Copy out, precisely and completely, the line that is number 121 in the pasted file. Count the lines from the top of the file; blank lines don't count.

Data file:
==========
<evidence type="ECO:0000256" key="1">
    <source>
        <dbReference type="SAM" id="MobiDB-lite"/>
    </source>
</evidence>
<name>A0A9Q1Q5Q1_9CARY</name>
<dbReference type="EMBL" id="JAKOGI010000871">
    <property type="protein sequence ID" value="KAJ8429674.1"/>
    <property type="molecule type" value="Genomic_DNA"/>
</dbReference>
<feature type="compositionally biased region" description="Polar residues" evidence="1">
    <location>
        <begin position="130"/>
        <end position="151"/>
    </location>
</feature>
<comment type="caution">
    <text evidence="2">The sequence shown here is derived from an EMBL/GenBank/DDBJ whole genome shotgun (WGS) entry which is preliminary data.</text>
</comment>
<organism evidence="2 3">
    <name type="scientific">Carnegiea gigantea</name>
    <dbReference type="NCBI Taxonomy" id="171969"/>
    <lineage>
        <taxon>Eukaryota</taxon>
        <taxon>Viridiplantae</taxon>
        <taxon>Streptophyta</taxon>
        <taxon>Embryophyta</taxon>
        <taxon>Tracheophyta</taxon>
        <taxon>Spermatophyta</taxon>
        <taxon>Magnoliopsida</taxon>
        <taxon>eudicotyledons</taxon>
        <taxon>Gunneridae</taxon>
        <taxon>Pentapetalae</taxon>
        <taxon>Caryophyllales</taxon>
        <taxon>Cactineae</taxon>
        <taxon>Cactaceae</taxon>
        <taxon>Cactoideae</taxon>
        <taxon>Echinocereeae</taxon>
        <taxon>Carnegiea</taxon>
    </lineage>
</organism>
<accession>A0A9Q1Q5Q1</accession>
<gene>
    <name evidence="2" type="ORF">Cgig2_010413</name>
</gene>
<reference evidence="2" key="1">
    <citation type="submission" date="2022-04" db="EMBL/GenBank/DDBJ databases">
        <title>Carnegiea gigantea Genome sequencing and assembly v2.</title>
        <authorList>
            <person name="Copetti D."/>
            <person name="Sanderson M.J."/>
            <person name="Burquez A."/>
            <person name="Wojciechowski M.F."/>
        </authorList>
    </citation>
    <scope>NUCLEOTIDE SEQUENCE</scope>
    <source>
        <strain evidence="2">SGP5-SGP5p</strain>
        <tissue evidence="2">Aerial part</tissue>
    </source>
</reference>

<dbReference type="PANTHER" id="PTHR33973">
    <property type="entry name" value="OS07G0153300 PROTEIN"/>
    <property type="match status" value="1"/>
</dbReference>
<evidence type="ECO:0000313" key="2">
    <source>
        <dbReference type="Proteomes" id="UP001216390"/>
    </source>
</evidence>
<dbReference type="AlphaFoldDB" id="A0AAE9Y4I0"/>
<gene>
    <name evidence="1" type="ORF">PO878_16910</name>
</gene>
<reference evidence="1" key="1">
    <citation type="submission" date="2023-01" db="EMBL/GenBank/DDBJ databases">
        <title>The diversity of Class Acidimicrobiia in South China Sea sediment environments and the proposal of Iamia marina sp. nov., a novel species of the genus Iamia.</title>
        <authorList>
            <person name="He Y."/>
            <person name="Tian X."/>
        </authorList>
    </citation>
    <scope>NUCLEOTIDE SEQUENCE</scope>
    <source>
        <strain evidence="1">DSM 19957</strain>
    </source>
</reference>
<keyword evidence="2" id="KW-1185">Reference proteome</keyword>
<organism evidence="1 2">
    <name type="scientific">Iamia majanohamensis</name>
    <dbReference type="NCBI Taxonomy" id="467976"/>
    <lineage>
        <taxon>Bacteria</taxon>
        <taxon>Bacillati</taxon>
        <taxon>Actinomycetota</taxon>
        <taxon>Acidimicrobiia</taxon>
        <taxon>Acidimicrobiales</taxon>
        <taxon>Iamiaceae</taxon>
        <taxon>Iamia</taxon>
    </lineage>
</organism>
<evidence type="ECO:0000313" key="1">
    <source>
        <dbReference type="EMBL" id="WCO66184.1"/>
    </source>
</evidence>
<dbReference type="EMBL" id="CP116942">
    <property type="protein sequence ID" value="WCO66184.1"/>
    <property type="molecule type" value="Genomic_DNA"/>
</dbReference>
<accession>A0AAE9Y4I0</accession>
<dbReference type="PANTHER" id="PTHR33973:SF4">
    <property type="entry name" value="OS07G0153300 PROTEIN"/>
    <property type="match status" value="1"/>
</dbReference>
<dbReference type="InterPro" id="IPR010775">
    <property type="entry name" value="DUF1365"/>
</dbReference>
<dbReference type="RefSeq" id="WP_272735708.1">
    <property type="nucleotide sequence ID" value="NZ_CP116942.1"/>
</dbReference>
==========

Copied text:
</dbReference>